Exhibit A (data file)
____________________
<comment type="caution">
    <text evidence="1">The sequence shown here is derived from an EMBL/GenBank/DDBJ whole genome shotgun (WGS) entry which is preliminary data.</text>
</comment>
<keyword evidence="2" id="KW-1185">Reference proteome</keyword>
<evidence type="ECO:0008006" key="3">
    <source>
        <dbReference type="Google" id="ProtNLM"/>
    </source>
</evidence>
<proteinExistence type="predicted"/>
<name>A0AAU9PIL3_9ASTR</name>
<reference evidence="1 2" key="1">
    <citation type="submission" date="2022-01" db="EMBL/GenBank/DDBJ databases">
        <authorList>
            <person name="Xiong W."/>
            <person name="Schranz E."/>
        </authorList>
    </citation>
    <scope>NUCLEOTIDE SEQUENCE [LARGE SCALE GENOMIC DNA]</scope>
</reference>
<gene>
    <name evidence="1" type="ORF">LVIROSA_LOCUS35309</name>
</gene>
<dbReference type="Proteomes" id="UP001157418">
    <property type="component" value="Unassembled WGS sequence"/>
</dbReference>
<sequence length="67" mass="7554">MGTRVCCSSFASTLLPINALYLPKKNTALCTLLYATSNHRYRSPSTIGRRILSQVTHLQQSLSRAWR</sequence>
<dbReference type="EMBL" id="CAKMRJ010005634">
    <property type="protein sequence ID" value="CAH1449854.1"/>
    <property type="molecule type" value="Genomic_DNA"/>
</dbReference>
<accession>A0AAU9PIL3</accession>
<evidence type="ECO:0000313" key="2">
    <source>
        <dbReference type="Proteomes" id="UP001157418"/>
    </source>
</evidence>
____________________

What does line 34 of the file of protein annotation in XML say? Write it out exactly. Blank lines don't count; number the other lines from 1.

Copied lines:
    <source>